By John DeSantis -- The fact Eddie Delahoussaye was a great rider is no secret. After all, he's in the Hall of Fame. He's got so many accomplishments, your eyes get tired reading them.

But what ultimately separated Eddie D. from his peers was his style.

Eddie D. was born to ride horses. He hails from New Iberia, La.--a state that turns out race riders like Detroit produces cars. In Louisiana if you're not eatin' gumbo or crawfish it's "cause you ridin' races."

Eddie D. first crossed his reins at an age when most kids still use their fingers to paint. He used to cut kindergarten to make the first post--inside the starting gate, no less! Most kids get a bike for Christmas; little Eddie D. got goggles and a whip. He began riding Quarter Horses in the bushes, which, in Eddie D.'s hometown, is like playing Little League baseball.

Delahoussaye on horseback was like a magician on stage; there was always something inside the black hat. Instead of rabbits or doves, Delahoussaye pulled out noses and necks. And he always saved his best tricks for the grand finales--seven Breeders' Cup wins including the '92 Classic with A.P. Indy; back-to-back Kentucky Derbys on Gato Del Sol and Sunny's Halo; and the '88 Preakness and Belmont with Risen Star.

Some may remember the stretch run of the '93 Breeders' Cup Distaff when Delahoussaye blew his stick aboard Hollywood Wildcat. Did he panic? Fat chance. Rip off his goggles and helmet cover to use as substitute whip? Naw. If ever there was a jock who didn't need to pack a whip it's Eddie D. With his hands he could coax lumps out of mashed potatoes. Don't believe me; go ask Laffit Pincay Jr., Chris McCarron, Gary Stevens--all with plaques in Saratoga Springs. On more than one occasion they all came up on the losing end of pure Delahoussaye hand rides.

Delahoussaye lost a photo finish about as often as Jordan and the Bulls lost basketball games. Solar eclipses are more common.

You see, Delahoussaye had the perfect disposition to win photos. Nothing rattled him. He was so cool he could have been a dentist to rattlesnakes.

It's an understatement to describe Eddie D. as laid back. He's not. He's supine. If he weren't a jockey he could be a safecracker. Nerves of steel and steady hands to go with them. Why, he's so calm and cool he could pick pockets in a police station and stop to ask directions on his way out.

Eddie D. was so adept at coming from off the pace to nail a foe on the money you had to believe he planned it--his own little game within a game. "Won that last one by a long nose," he thought. "Heck, I can make it closer than that."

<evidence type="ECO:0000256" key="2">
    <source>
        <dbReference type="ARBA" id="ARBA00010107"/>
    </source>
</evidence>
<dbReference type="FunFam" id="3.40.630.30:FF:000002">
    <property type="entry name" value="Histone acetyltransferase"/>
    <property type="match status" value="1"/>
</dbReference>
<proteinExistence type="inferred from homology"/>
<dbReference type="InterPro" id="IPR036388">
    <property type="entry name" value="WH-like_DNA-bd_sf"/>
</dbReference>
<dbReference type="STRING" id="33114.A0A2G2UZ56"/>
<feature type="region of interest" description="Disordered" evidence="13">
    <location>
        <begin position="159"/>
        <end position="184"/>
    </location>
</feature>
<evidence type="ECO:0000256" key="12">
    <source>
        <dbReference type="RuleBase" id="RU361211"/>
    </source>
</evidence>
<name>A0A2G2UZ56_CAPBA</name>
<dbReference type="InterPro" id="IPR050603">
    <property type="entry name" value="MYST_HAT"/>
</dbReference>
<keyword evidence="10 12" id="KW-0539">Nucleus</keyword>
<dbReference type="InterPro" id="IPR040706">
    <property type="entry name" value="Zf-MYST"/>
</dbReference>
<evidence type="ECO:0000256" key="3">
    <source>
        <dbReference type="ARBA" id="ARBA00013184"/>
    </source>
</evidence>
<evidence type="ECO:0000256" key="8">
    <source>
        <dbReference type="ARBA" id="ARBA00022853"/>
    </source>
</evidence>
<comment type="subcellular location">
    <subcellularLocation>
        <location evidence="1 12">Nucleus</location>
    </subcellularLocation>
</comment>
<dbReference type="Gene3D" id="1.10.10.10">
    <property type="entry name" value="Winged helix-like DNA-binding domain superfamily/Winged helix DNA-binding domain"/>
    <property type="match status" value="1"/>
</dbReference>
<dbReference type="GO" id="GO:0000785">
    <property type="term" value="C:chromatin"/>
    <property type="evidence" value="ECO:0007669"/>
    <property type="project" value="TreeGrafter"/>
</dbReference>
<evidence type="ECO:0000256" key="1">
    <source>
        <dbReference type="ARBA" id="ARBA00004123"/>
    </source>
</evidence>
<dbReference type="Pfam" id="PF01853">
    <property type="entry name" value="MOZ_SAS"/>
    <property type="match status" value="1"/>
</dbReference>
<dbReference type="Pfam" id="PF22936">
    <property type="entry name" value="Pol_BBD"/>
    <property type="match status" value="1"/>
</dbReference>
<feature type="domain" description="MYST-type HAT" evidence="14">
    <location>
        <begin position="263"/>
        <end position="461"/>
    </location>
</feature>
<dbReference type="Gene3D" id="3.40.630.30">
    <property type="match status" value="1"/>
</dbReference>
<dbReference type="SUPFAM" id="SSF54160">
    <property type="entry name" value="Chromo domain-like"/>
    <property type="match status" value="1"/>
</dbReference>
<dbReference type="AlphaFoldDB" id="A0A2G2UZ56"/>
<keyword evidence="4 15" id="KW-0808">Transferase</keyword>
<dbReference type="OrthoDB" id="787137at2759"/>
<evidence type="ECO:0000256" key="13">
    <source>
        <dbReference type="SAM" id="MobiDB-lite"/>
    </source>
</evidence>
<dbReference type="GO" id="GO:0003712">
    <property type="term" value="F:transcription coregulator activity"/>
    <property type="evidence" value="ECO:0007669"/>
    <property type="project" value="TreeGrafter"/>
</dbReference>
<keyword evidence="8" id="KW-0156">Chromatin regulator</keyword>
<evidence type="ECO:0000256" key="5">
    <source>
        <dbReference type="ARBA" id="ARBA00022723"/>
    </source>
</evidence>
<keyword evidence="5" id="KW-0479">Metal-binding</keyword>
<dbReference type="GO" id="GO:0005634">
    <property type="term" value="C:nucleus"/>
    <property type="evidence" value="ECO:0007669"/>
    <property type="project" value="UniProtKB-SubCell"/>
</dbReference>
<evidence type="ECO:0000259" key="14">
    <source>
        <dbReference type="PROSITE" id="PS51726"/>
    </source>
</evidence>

"You have to know your horse," explained Eddie D., "and what the competition has. It's better to have something left than to use it all in the beginning." Simple, huh? But then it always is for the great ones.

"It's patience," continued Eddie D. when pressed. "Knowin' the feel of your horse. And, it's old age. That's the real secret--old age."

At 51, Delahoussaye is far from old and seemed to have plenty of close wins left in the tank since the sinus trouble that plagued him for years came under control. In August he wasn't thinking about leaving the photo finish-winning business just yet.

"When it's not fun anymore," he would drawl when asked about retirement. "And trainers can't use me on good horses. Then I'll hang 'em up."

Turns out he was half-right.

Eddie D. hung 'em up the other day, but it wasn't because trainers couldn't use him on good horses anymore. It was the fun part that got in the way. Since Aug. 30, when he went down in a heap and suffered a slight fracture in his back and an injured neck, it's been pain, doctors, physical therapists, and uncertainty. Finally, Eddie D. had had enough and announced his retirement.

But, as anyone who's watched Eddie D. perform over the years knows, this may not be the end. We'd better not clean out his locker just yet. The magician just might have something else left in that black hat. b

John DeSantis is executive director of Kids to the Cup, a freelance writer, and an editor.

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